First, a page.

Beverly Hills Set To Be First American City To Completely Ban The Sale Of Cigarettes

Beverly Hills Set To Be First American City To Completely Ban The Sale Of Cigarettes

They understand that people have the choice to smoke or not smoke, but the city doesn't want to play a part in its rampant sale.

Roughly a year and a half from now, tobacco products will no longer be stacked on shelves and stores in Beverly Hills, possibly taking the people of the city one step closer to being a healthier society. After the Beverly Hills City Council supported an ordinance, the ban will be the first of its kind in America to take the products off shelves, starting from January 1, 2021, according to a City Council statement.

One of the leading causes of premature death, not to mention a preventable cause of death is smoking. Cigarettes add to the risk of a number of diseases and take away the lives of 443,000 every year in the United States, as pointed out in a report by the U.S. Department of Health and Human Services. Now that the city of Beverly Hills is slashing down the usage of tobacco products, other cities may follow.

"This reflects the values of our community," said Mayor John Mirisch. "We are a city that has taken the lead on restricting smoking and promoting public health. Somebody has to be first, so let it be us." The ban will sweep out cigarettes, cigars, pipe tobacco, chewing tobacco, and electronic cigarettes from gas stations, convenience stores, pharmacies, and grocery stores. But high-end cigar lounges and hotels will be exempted from the ban.

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“Allowing tobacco products to be sold in the city increases access to these harmful and dangerous products and does not promote the city’s image as a healthy city,” said the Beverly Hills ordinance.

Before the unanimous vote took place, Council Member Lili Bosse said, "I thought this was just truly a landmark moment for our city, for our community."

Among those who voiced their opinions against the ban were local business owners who said that it would significantly cause their sales to drop and even force them to let go of some of their employees. The complete end in the sale of tobacco products could result in the monthly income of local sellers declining by 25 percent to 45 percent. 

Other issues were also raised by the National Association of Tobacco Outlets, as reported by CNN, stressing that the ordinance wouldn't really make a difference in the usage of the products. The group's executive director said, "Adults will simply drive to adjacent cities to purchase their preferred tobacco products. It is likely that convenience stores in Beverly Hills will close because they rely on in-store tobacco sales for about one-third of their gross sales."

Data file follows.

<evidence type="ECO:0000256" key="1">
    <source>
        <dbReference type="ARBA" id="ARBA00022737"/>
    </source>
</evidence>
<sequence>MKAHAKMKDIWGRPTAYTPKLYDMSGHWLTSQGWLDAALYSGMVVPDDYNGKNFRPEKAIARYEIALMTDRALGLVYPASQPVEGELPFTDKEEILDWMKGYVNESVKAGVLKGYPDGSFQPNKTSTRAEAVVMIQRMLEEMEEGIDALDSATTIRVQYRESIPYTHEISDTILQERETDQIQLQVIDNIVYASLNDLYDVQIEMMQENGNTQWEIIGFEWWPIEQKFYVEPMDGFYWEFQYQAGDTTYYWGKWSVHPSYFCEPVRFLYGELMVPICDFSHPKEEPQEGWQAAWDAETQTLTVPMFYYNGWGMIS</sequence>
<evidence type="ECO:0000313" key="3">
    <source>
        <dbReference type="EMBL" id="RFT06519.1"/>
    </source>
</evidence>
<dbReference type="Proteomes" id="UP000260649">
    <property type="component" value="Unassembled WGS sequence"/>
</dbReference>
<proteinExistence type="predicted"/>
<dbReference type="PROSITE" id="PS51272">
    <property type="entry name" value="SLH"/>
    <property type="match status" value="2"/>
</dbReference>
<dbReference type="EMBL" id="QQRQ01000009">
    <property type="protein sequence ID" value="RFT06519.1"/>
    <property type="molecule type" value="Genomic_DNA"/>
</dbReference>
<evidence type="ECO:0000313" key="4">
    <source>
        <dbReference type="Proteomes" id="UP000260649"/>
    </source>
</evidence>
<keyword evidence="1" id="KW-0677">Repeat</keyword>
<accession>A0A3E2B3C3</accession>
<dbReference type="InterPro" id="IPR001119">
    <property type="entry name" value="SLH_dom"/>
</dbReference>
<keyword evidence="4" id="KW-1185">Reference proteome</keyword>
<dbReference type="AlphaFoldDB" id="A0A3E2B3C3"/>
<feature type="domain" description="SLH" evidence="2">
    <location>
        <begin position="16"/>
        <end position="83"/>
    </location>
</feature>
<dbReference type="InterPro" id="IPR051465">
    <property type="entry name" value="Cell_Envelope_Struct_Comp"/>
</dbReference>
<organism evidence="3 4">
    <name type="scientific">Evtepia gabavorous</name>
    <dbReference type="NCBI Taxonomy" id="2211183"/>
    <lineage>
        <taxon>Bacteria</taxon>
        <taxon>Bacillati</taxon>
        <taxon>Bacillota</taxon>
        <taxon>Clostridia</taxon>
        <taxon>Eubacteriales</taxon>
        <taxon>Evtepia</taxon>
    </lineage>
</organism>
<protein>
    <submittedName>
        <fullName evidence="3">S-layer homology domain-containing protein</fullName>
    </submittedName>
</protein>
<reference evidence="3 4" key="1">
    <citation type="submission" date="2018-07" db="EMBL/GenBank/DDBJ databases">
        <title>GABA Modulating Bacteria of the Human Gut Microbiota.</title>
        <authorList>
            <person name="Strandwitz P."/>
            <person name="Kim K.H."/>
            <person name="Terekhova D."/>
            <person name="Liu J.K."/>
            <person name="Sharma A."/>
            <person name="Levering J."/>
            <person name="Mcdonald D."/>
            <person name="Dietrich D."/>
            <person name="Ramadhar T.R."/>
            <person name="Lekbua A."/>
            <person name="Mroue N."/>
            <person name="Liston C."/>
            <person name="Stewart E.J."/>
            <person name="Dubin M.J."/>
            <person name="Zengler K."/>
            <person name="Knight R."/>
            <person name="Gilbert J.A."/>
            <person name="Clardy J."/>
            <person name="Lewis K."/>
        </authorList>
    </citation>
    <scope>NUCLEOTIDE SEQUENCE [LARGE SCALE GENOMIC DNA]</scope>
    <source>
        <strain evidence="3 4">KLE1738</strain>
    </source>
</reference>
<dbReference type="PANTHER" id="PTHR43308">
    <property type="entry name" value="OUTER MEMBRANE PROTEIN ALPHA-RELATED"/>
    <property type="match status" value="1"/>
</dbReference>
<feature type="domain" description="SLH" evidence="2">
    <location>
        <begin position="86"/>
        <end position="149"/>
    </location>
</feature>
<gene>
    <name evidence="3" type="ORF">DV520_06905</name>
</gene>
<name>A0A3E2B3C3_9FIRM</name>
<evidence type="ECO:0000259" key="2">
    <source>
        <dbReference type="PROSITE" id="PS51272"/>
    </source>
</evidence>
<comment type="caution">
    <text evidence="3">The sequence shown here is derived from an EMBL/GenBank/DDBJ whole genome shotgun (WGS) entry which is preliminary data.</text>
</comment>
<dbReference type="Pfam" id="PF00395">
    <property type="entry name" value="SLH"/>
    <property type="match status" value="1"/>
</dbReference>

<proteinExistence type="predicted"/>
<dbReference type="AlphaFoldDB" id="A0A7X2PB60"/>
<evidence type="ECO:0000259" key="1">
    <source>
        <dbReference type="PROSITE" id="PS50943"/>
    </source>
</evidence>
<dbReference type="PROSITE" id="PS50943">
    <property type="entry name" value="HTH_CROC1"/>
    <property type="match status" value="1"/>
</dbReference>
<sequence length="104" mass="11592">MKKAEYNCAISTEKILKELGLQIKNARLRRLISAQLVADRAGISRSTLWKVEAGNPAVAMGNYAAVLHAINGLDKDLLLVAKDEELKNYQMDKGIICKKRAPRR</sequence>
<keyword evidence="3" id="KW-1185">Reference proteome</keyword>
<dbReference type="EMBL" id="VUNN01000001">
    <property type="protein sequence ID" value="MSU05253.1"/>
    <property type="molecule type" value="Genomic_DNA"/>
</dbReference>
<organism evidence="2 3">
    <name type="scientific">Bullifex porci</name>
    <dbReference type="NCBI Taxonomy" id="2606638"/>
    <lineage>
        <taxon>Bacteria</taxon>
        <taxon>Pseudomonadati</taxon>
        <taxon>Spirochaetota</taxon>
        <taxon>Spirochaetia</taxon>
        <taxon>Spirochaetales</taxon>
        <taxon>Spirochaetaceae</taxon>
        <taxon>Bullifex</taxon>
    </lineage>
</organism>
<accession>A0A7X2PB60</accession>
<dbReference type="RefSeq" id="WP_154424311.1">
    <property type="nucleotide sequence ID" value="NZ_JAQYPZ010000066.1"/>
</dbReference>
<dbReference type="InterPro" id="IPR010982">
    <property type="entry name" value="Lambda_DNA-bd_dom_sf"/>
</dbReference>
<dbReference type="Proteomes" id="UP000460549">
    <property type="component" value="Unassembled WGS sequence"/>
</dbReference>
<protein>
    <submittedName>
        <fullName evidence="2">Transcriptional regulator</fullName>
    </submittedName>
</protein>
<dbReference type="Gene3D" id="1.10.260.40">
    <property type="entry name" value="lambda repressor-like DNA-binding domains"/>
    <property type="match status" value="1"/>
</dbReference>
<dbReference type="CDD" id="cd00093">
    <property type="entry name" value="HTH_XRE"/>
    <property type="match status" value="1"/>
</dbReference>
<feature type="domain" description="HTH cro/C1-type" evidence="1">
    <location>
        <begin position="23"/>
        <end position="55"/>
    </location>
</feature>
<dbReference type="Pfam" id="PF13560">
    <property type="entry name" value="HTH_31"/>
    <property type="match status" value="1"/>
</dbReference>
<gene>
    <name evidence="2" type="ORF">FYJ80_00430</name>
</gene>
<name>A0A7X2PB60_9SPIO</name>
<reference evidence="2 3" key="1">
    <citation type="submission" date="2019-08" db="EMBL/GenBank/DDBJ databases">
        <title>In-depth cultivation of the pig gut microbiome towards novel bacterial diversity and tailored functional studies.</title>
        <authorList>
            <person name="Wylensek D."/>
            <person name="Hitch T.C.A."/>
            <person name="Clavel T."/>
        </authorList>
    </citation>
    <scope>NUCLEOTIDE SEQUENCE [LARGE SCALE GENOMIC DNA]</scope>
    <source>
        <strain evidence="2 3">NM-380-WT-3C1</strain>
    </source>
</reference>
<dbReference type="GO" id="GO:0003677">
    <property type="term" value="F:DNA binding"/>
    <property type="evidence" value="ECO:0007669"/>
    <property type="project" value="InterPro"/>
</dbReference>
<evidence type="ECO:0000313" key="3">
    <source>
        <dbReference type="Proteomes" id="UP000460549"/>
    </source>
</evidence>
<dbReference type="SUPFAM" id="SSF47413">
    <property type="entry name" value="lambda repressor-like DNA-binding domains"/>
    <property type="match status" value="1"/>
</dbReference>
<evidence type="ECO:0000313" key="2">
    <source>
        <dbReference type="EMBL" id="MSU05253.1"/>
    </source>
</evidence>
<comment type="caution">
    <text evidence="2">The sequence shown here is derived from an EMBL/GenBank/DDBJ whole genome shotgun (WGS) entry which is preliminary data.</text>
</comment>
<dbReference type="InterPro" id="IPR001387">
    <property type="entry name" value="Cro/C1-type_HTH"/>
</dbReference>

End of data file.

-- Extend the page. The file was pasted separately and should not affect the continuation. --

However, those advocating for public health stressed on the bigger picture, saying that public health was a bigger concern than the ban's effect on retail sales, as reported by CBS News. When tobacco products are no longer being sold on every street, it could even prevent children and younger people from making a habit out of smoking.

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"Children will not be interested in starting, and (smoking) won’t be looked upon as cool or anything but damaging and bad," Mirisch said, according to USA Today.

Bosse also said that the ban wasn't about a person's choice to smoke, but about the consumption. "People’s right to smoke is obviously something we hold sacred," Bosse said. "What we’re saying is we’re not going to take part in selling it. They are not going to buy it in our city."

Although tobacco usage has been around since the 1800s, it turned into a problem when they became a vastly commercialized product, machine-rolled with a number of harmful chemicals going into it, that was so easily available everywhere.

"It's not the first time that communities have tried to do this," said Ruth Malone, a professor at the University of California, San Francisco and editor-in-chief of Tobacco Control, a journal on tobacco control policy. "I think when you understand the history of the cigarette as a consumer product, which is the single most deadly consumer product ever made, it kind of makes sense that finally somebody would say, 'Wait a minute, this is too dangerous to be sold on every street corner.'"

While a number of opinions may arise with respect to the ban, Beverly Hills has now decided to put the health of the city's people over everything.